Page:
WORKING IN WET WEATHER

What causes us to slip or lose our footing on wet pavement or grass? A loss of friction between your boots and the wet ground surface. Friction is the force exerted by a surface when an object moves (or makes an effort to move) across it, for example, tires on asphalt.

The friction between your feet and a walking or working surface decreases when the surface becomes wet or covered with other material like mud, oil, grease, snow or ice. The coefficient of friction is the force that resists the motion of one body in relation to another body in contact with it.

Using the following coefficients for reference, you can see that friction is reduced by 71% on dry steel vs. wet steel (e.g. equipment steps or trailers).

Dry asphalt = 0.9Ice = 0.1
Clean dry steel = 0.7Wet steel = 0.1 – 0.2
Dry wood = 0.5Ice on wood = .05
Wet wood = 0.2Ice on steel = .03

When a surface becomes wet or covered with mud or other materials, you must adjust your behavior. You need to concentrate and change your frame of mind. You cannot move at the same rate you did when it was dry.

  • Clear obstructions and keep travel paths free of debris and materials.
  • Keep your hands out for balance and concentrate on the surface you are walking on.
  • Clean a wet trailer’s surface before loading and unloading equipment.
  • Be aware of surface conditions when entering or exiting a vehicle or equipment.
  • Concentrate when climbing in or out of a truck bed.

Download a printable PDF and recording form here.

Members can download the audio version of this toolbox talk soon.

Public Hearing Scheduled for “Rule 5” General Permit Revisions

On Wednesday, May 13 at 1:30 p.m., at the Indiana Government Center South, 10 North Senate Avenue, Conference Center Room A, Indianapolis, Indiana, the Environmental Rules Board will hold a public hearing on amendments to 327 IAC 5 and 327 IAC 15 concerning National Pollutant Discharge Elimination System general permits (NPDES). The purpose of this hearing is to receive comments from the public prior to consideration of final adoption of these rules by the board. All interested persons are invited and will be given reasonable opportunity to express their views concerning the proposed amendments. Oral statements will be heard, but, for the accuracy of the record, all comments should be submitted in writing. Additional information regarding this action may be obtained from MaryAnn Stevens, Rules Development Branch, Office of Legal Counsel, (317) 232-8635 or (800) 451-6027 (in Indiana).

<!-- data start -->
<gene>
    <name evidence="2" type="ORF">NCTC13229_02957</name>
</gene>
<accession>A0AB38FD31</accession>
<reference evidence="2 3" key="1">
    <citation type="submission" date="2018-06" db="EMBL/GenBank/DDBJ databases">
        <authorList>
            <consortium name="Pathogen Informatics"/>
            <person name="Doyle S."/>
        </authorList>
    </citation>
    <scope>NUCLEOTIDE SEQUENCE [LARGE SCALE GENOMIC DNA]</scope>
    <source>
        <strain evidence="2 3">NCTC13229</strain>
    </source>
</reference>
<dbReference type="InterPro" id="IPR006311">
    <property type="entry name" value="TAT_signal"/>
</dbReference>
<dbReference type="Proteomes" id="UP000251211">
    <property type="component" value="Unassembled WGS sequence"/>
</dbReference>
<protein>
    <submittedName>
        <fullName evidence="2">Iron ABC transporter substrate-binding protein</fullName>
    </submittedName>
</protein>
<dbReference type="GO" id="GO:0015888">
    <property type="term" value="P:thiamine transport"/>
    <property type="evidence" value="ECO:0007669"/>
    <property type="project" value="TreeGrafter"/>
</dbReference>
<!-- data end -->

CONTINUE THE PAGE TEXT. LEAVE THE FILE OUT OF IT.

AGC-Supported WRDA Bill Overwhelmingly Passes House

The House of Representatives passed (399-25) the AGC-supported Water Resources Development Act (WRDA) of 2016 on September 28. Among other water resources projects, the House WRDA bill authorizes roughly $5 billion in funding for U.S. Army Corps of Engineers Civil Works projects, including navigation (dredging, locks), flood control (levees), hydropower (dams), recreation (parks), and water supply. The House Bill also includes $300 million for the Great Lakes protection measures and $170 million to clean up Flint, Michigan’s contaminated drinking water. The Senate passed its WRDA bill on Sept. 15. The House and Senate will likely hold a conference on the two WRDA 2016 bills after the elections in November. AGC will continue to pursue passage of WRDA and fight for all AGC priorities in the bill through conference and presidential signature.

For more information, contact Jordan Howard at (703) 837-5368

AGC Wins Big in Unanimous Supreme Court Decision

The U.S. Supreme Court issued a ruling on May 31 that will allow the construction and development industries with a way to respond immediately to overly aggressive assertions by the federal government that the property they want to build contains jurisdic-tional “Waters of the United States” (WOTUS). A “jurisdictional determination” (JD) significantly impacts how land may be used and dramatically raises the cost, and often reduces the feasibility, of constructing critical infrastructure. AGC submitted a joint “friend of the court” brief in the case, US Army Corps of Engineers v. Hawkes Co., making a strong case for why it is vital for contractors to know with certainty whether their projects contain WOTUS.

AGC was the only trade association to advance the commercial construction industry’s interest in the outcome of this case and, once again, AGC has succeeded in changing facts on the ground. This decision will have a material impact on the way that the Section 404 permit program actually functions.

Read more here.